Importing an old Beemer

Discussion in 'Australia' started by PeterWebtrax, Feb 4, 2013.

  1. gsd4me

    gsd4me 90% bluff

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    Did a bit more Googlerising and you are correct. While the Europeans got a raised cap, the US market got a flush cap.


    1988~1990

    The GS is introduced, replacing the G/S. The US got only the R100GS, but an R80GS was sold in other markets. The major differences between the R80GS and R100GS are:

    the oil-cooler on the R 100 GS
    a small 'tombstone' windshield on the R 100 GS
    798cc vs. 980cc. The R100GS got 40mm carbs in non-US markets while the rest got 34mm carbs.
    The differences from the previous generation are:

    Paralever rear suspension (185mm travel) and 40mm Marzocchi fork (225mm travel), resulting in...
    More weight and a longer wheelbase, allowing...
    Larger battery tray to accomodate large or small battery (large was provided).
    Rear subframe with small rack
    Painted headlight/instrument nacelle
    40mm Brembo dual-piston front brake
    New centerstand design (pedals curved out)
    17" rear rim, cross-spoked wheels allowing tubeless tires. Heavy, though.
    6.4 gallon tank with two petcocks. US got a flush cap, EUR got a protruding cap with horizontal tube vent.
    Stainless steel exhaust with a black cover plate
    No kickstarter (but available as an add-on). I think all Swiss bikes have the kickstart.
    #21
  2. GodSilla

    GodSilla I did that.

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    See my question above Pete.
    #22
  3. Bulldust

    Bulldust Bulldust

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    Nice Bike.
    #23
  4. gsd4me

    gsd4me 90% bluff

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    Pity I wasn't in the right place at the right time.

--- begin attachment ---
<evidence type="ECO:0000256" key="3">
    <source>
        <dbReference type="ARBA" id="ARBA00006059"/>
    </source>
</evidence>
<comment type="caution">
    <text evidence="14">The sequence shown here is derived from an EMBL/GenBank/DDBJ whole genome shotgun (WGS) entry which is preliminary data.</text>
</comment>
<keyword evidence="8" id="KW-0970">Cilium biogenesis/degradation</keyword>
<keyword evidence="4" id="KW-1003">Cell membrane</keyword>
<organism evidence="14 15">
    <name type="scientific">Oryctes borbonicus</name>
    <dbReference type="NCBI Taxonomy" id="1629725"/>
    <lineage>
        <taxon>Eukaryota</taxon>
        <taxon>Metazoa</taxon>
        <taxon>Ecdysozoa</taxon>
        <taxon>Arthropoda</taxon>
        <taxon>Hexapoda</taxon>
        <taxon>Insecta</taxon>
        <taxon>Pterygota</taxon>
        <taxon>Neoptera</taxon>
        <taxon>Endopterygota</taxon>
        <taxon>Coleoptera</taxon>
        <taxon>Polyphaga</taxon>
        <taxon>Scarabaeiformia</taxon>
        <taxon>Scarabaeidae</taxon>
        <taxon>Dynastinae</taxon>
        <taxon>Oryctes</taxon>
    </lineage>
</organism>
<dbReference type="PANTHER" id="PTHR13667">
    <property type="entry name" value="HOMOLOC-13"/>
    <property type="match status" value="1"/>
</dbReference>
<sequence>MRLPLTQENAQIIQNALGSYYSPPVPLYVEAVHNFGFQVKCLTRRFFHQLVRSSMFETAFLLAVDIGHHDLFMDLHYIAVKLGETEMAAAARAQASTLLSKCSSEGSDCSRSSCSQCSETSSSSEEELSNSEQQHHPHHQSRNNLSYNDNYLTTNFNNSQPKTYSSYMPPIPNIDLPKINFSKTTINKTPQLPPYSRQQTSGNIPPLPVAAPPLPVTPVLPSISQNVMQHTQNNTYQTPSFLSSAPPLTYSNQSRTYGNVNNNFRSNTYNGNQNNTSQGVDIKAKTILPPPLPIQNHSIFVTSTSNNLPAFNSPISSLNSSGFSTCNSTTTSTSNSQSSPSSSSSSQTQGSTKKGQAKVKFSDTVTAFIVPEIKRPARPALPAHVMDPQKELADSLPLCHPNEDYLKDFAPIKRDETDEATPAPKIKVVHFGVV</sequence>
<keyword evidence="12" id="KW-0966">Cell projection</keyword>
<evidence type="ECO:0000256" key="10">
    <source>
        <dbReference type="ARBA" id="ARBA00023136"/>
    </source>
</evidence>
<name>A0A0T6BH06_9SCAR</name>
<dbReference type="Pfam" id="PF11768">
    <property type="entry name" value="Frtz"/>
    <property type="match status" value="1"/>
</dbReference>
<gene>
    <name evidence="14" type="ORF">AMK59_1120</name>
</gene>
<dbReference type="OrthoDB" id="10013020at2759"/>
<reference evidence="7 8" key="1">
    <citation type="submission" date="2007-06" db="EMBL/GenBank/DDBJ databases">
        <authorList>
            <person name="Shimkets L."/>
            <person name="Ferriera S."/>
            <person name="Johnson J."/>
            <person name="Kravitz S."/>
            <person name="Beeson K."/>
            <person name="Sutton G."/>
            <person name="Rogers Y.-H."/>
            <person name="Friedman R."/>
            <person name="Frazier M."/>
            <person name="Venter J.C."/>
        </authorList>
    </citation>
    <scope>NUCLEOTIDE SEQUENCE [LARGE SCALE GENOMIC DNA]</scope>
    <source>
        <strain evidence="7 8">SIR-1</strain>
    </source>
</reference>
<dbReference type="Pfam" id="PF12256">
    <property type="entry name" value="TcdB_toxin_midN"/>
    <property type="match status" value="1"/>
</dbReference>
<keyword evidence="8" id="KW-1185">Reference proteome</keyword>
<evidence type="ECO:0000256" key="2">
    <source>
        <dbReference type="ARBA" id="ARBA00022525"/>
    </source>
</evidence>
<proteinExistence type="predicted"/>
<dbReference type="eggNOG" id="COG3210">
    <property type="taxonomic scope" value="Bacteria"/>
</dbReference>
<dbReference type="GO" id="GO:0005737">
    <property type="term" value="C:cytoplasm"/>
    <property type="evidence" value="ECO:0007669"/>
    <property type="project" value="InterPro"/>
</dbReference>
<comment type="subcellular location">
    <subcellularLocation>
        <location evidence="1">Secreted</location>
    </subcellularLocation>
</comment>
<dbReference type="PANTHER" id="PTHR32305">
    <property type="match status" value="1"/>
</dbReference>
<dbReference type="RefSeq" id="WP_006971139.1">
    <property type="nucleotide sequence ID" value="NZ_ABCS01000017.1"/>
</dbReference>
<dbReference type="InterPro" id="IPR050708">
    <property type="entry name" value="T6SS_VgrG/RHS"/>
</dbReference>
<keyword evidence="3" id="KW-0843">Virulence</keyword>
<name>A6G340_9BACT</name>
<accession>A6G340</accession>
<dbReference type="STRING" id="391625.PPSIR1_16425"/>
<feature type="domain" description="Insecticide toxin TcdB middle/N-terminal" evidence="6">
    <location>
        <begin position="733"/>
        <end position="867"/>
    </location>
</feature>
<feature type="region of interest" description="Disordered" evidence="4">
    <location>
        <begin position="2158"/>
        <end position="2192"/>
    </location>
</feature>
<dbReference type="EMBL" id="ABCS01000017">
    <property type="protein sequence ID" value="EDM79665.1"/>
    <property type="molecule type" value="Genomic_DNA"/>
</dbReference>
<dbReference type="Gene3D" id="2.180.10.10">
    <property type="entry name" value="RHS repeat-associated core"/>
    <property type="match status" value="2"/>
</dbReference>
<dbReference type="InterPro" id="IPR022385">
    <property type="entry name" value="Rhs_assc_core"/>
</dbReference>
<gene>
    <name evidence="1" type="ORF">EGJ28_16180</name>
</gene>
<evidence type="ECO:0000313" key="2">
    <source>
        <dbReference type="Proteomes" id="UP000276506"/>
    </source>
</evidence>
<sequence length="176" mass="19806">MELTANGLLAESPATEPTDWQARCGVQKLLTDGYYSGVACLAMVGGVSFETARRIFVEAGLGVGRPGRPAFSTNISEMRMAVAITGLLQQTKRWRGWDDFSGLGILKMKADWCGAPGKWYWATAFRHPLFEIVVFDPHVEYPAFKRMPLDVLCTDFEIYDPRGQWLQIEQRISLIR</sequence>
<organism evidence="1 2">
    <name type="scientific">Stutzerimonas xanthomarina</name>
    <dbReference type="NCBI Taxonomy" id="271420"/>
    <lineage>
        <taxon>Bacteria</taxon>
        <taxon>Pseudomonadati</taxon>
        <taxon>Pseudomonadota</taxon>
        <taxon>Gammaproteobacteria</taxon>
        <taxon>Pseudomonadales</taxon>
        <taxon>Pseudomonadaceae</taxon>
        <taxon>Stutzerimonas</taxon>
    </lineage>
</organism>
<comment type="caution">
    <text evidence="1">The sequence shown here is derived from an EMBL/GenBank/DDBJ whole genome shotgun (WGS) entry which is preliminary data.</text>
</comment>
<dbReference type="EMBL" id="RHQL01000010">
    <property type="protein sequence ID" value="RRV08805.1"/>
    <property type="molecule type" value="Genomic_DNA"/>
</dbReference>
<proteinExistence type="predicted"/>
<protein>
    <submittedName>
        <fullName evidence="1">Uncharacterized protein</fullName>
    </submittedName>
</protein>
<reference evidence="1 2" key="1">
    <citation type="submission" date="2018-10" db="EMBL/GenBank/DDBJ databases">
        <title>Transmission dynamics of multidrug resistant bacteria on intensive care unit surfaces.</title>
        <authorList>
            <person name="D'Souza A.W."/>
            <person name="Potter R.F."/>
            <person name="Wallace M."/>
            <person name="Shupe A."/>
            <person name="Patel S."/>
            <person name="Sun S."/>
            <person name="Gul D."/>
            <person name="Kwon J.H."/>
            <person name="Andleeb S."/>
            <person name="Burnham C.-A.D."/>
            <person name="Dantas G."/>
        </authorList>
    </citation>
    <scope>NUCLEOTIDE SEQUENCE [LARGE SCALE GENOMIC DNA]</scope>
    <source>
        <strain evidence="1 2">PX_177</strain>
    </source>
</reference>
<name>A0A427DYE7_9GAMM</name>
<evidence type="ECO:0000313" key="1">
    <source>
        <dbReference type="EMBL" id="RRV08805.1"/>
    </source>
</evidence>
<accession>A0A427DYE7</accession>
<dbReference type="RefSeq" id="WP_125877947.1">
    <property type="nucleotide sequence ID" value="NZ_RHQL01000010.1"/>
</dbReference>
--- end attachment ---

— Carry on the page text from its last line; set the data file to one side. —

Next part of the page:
#24
  5. fayeslane

    fayeslane Rankest of amateurs

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    My experience tells me that you can be in right place at the right time too many times :lol3
    #25
  6. AL-58

    AL-58 BMWs make good landfill

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    I had a '91 Paralever R100GS, bought it 3 months old in Sydney, The flush fuel cap was standard fitting by then.

    Al
    #26
  7. PeterWebtrax

    PeterWebtrax Been here awhile

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    Next problem, I wanted to ride the bike for about 3 weeks in August, so the bike needed to be registered and insured.

    Insurance wasn't too big a problem. Went to Progressive online, did the application online, used the friend of friend's address. Had to get 12 months, but about $300, good value, could cancel later. Everything done online, except they still send out the paperwork to be signed, so by the time it was sent on to me, and back through Seattle, they were asking 'please explain' questions. Got there eventually, so all good.